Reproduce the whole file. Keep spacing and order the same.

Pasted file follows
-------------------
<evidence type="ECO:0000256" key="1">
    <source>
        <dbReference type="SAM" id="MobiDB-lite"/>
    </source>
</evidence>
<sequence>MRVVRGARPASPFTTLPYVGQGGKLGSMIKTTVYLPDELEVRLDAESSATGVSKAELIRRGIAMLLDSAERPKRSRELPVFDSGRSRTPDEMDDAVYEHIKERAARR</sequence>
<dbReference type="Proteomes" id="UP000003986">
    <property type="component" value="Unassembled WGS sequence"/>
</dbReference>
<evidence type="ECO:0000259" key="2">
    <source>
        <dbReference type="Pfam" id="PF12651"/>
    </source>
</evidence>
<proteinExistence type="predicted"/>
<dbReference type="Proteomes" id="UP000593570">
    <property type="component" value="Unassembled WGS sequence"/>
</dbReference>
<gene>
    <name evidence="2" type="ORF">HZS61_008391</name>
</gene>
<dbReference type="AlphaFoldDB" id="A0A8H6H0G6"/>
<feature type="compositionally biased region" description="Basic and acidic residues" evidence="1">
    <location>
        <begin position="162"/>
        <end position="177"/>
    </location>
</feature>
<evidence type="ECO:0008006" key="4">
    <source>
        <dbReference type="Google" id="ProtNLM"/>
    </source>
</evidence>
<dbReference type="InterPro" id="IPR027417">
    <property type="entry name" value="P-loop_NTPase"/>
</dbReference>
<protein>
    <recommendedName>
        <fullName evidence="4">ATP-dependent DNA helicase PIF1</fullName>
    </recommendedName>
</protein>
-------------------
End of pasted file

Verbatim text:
<evidence type="ECO:0000256" key="1">
    <source>
        <dbReference type="SAM" id="MobiDB-lite"/>
    </source>
</evidence>
<sequence>MRVVRGARPASPFTTLPYVGQGGKLGSMIKTTVYLPDELEVRLDAESSATGVSKAELIRRGIAMLLDSAERPKRSRELPVFDSGRSRTPDEMDDAVYEHIKERAARR</sequence>
<dbReference type="Proteomes" id="UP000003986">
    <property type="component" value="Unassembled WGS sequence"/>
</dbReference>
<evidence type="ECO:0000259" key="2">
    <source>
        <dbReference type="Pfam" id="PF12651"/>
    </source>
</evidence>
<proteinExistence type="predicted"/>
<dbReference type="Proteomes" id="UP000593570">
    <property type="component" value="Unassembled WGS sequence"/>
</dbReference>
<gene>
    <name evidence="2" type="ORF">HZS61_008391</name>
</gene>
<dbReference type="AlphaFoldDB" id="A0A8H6H0G6"/>
<feature type="compositionally biased region" description="Basic and acidic residues" evidence="1">
    <location>
        <begin position="162"/>
        <end position="177"/>
    </location>
</feature>
<evidence type="ECO:0008006" key="4">
    <source>
        <dbReference type="Google" id="ProtNLM"/>
    </source>
</evidence>
<dbReference type="InterPro" id="IPR027417">
    <property type="entry name" value="P-loop_NTPase"/>
</dbReference>
<protein>
    <recommendedName>
        <fullName evidence="4">ATP-dependent DNA helicase PIF1</fullName>
    </recommendedName>
</protein>